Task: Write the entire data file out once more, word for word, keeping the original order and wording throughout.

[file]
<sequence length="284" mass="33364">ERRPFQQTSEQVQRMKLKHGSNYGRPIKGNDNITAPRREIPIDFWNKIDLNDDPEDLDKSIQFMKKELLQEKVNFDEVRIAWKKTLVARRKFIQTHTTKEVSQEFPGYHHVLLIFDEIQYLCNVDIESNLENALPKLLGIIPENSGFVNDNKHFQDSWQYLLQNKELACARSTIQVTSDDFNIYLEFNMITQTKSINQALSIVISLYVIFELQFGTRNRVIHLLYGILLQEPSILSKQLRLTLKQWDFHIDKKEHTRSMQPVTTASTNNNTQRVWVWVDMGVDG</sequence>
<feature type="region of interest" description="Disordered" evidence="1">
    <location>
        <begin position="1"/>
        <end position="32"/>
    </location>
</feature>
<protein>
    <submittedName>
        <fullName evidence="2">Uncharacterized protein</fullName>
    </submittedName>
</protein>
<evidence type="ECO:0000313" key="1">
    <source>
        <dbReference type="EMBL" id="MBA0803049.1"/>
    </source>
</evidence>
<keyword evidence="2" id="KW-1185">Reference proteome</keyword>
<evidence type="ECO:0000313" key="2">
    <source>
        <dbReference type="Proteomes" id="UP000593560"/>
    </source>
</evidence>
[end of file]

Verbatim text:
<sequence length="284" mass="33364">ERRPFQQTSEQVQRMKLKHGSNYGRPIKGNDNITAPRREIPIDFWNKIDLNDDPEDLDKSIQFMKKELLQEKVNFDEVRIAWKKTLVARRKFIQTHTTKEVSQEFPGYHHVLLIFDEIQYLCNVDIESNLENALPKLLGIIPENSGFVNDNKHFQDSWQYLLQNKELACARSTIQVTSDDFNIYLEFNMITQTKSINQALSIVISLYVIFELQFGTRNRVIHLLYGILLQEPSILSKQLRLTLKQWDFHIDKKEHTRSMQPVTTASTNNNTQRVWVWVDMGVDG</sequence>
<feature type="region of interest" description="Disordered" evidence="1">
    <location>
        <begin position="1"/>
        <end position="32"/>
    </location>
</feature>
<protein>
    <submittedName>
        <fullName evidence="2">Uncharacterized protein</fullName>
    </submittedName>
</protein>
<evidence type="ECO:0000313" key="1">
    <source>
        <dbReference type="EMBL" id="MBA0803049.1"/>
    </source>
</evidence>
<keyword evidence="2" id="KW-1185">Reference proteome</keyword>
<evidence type="ECO:0000313" key="2">
    <source>
        <dbReference type="Proteomes" id="UP000593560"/>
    </source>
</evidence>